VIENNA, July 29 London-based investment group
Millhouse Capital said it was ready in principle to pay 500
million euros ($672 million) for nationalised Austrian lender
Hypo Alpe Adria's Balkans network, raising the stakes
in the sale process.
Millhouse, owned by German businessman Ralf Dodt, also said
on Tuesday it could help protect Austrian taxpayers by providing
1 billion euros in guarantees for loans Hypo had made, and that
it intended to keep the Balkans business intact.
Hypo, which Austria had to nationalise in 2009 after a
decade of breakneck expansion at home and in former Yugoslavia,
is selling the Balkan network, its prime asset, while hiving off
toxic assets into a bad bank.
Sources familiar with the process said earlier this month,
before Millhouse made its bid, that the two front-runners for
the assets were Advent International, in partnership with the
European Bank for Reconstruction and Development and a
group of Bulgarian investors headed by airline and property
owner Denis Barekov and backed by Russian financial group VTB
Millhouse said last week that it abandoned plans to try to
join the Bulgarian consortium due to "insurmountable
difficulties with Barekov".
At least one other bidder, Russian businessman Igor Kim's
Expobank, has bid for the whole Balkans network, three sources
familiar with the process have said.
"Under certain circumstances we are willing to pay the book
value of the bank of 500 million euros," a Millhouse spokesman
said in an email on Tuesday, not specifying which conditions it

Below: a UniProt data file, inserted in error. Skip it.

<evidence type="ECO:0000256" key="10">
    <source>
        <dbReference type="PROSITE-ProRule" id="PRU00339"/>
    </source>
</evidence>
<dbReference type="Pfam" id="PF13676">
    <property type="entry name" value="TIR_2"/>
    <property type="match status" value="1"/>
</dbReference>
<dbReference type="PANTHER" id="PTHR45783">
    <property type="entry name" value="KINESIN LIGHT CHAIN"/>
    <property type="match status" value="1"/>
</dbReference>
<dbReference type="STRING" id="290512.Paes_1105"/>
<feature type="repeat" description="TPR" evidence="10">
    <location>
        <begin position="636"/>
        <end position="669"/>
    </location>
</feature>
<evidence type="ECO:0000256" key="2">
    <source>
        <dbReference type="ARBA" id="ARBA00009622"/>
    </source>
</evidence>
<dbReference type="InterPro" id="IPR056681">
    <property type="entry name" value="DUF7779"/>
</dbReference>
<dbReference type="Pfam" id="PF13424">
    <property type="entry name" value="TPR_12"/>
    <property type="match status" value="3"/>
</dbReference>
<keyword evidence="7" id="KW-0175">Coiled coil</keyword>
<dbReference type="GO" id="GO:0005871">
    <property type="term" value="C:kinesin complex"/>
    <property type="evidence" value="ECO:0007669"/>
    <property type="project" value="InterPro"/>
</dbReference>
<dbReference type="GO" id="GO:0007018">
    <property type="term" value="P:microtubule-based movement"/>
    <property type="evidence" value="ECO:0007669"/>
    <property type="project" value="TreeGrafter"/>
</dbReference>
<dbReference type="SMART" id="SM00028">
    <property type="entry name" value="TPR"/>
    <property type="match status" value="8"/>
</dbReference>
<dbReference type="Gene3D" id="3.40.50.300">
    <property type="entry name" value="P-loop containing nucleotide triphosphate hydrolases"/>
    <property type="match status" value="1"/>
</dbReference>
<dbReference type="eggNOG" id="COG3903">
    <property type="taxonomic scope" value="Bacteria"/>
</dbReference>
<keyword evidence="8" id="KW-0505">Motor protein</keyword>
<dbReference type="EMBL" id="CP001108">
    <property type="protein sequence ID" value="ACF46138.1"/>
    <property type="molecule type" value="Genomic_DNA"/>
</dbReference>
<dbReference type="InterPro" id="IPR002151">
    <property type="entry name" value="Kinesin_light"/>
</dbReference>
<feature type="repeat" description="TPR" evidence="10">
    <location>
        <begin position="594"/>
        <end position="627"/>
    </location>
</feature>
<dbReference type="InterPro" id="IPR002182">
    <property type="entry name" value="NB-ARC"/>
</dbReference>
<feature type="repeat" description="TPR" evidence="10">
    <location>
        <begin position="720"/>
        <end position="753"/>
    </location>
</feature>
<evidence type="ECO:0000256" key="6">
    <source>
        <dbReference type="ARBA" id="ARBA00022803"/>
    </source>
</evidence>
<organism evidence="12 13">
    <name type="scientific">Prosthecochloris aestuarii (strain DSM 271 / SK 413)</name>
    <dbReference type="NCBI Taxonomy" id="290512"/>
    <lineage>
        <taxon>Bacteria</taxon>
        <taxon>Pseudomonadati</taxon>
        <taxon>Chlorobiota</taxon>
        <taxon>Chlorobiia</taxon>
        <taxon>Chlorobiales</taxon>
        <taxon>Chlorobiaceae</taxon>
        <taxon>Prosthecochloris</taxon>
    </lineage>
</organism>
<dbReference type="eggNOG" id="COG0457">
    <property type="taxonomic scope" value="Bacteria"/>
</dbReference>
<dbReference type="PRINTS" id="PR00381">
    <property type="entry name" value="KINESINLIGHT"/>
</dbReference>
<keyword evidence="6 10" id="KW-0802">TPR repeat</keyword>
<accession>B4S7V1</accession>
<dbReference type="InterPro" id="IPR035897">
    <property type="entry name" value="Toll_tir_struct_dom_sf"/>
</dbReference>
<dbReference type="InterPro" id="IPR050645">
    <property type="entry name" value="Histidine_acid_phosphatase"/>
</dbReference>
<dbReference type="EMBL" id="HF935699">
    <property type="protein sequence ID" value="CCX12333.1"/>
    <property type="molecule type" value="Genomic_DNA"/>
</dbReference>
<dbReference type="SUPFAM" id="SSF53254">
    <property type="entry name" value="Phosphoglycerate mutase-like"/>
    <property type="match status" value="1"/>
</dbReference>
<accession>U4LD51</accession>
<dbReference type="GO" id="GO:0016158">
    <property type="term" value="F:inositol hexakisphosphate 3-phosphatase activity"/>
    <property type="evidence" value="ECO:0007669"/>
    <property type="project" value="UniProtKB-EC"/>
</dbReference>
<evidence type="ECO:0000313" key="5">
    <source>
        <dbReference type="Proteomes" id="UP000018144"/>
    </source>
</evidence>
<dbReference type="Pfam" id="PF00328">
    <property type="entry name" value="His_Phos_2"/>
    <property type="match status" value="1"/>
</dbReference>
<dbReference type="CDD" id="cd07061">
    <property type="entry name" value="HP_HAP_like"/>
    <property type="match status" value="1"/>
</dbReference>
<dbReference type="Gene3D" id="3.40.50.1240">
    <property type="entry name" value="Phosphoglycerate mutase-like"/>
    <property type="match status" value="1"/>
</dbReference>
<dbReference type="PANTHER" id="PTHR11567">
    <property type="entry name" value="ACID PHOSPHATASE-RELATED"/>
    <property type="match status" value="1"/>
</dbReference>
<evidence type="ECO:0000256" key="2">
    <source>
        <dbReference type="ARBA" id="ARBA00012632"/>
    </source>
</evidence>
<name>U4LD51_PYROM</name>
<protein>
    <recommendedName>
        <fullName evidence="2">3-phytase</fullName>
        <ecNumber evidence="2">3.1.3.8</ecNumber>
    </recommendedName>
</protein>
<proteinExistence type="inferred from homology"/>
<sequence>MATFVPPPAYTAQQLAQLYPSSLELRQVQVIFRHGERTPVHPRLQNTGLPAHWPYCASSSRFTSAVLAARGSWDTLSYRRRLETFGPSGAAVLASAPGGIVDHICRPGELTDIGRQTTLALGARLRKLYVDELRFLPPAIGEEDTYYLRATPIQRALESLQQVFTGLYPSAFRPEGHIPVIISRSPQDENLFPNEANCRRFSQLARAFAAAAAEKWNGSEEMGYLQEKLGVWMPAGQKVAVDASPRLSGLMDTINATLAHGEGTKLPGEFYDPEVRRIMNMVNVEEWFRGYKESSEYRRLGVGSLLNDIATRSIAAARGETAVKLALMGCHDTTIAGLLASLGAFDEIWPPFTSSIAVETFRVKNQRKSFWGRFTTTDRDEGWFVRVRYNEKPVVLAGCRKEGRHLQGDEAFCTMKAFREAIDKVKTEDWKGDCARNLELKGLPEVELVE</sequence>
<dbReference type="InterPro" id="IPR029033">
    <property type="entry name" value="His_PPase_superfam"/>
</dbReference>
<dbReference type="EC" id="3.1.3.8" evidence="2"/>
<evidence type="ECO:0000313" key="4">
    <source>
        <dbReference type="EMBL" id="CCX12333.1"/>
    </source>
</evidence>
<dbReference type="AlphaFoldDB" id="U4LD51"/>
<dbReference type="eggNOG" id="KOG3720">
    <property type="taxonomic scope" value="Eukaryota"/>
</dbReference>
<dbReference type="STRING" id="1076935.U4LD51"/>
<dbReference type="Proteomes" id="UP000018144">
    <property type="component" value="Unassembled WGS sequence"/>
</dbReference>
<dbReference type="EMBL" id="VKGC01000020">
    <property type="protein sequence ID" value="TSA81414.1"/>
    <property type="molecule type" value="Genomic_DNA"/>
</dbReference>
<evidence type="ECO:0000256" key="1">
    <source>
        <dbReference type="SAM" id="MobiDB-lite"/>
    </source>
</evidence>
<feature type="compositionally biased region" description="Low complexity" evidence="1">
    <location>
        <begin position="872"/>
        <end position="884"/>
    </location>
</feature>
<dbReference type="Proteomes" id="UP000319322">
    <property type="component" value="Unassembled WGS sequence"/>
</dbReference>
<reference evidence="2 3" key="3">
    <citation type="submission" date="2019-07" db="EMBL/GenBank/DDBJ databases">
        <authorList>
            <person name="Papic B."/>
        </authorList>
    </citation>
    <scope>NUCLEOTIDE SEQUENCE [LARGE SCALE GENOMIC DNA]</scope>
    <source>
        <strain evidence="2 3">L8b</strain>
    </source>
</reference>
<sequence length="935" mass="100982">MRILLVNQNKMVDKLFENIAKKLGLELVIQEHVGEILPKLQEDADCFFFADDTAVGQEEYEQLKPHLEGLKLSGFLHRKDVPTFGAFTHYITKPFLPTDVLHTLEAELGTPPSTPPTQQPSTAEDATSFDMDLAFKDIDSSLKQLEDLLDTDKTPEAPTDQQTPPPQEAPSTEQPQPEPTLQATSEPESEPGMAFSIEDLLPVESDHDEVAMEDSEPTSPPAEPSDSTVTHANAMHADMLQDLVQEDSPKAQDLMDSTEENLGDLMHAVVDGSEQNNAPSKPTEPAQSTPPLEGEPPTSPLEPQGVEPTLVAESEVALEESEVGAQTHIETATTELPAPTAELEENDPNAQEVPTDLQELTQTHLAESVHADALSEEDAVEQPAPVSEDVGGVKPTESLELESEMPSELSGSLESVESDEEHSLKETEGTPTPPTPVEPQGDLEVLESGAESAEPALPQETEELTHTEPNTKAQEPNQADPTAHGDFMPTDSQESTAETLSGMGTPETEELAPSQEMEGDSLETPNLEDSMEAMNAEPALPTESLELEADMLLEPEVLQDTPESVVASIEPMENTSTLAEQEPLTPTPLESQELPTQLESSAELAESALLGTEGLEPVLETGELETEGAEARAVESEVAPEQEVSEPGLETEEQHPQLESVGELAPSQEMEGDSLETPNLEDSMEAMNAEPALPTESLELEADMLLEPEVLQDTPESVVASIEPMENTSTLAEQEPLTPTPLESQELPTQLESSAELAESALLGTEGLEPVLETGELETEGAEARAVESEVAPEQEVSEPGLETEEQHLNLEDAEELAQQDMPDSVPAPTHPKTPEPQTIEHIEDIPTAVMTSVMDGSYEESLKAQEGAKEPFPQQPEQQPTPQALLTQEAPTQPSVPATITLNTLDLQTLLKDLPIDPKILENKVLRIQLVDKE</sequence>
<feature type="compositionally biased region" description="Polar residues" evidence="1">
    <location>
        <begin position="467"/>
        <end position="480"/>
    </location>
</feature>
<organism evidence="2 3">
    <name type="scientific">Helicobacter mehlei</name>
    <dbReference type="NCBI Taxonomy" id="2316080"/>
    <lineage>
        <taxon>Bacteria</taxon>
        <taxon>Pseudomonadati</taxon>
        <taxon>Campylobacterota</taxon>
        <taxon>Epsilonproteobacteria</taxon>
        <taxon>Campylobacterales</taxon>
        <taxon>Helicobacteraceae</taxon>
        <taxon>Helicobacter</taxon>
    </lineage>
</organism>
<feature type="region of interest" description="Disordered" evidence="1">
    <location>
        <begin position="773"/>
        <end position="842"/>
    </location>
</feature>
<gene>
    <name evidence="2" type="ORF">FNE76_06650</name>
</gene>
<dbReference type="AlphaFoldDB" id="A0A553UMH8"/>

sought for this. Millhouse had earlier offered 200 million
euros, he added.
"It is not in our intention to break the bank in separate
parts. We want to invest in these countries where the bank is
active," the spokesman said.
Hypo's Balkan network, comprising six banks and three
leasing operations in Serbia, Croatia, Bosnia, Slovenia and
Montenegro, had assets of 8.6 billion euros at the end of 2013
but a book value of only 500 million after a series of
The business has lost value while Austrian politicians
wrangled over what to do with the rest of the bank, which has so
far received 5.5 billion euros in state aid.
The finance ministry declined to comment on Tuesday, saying
only that Hypo was handling the sale and that the government
wanted a quick deal that spared taxpayers as much as possible.
Hypo officials were not immediately available for comment.
Finance Minister Michael Spindelegger told parliament this
month that seven bidders were in the race for the Balkans
business. This included bidders for just parts of the
Deutsche Bank is advising on the sale.
($1 = 0.7444 Euros)
(Reporting by Georgina Prodhan and Michael Shields)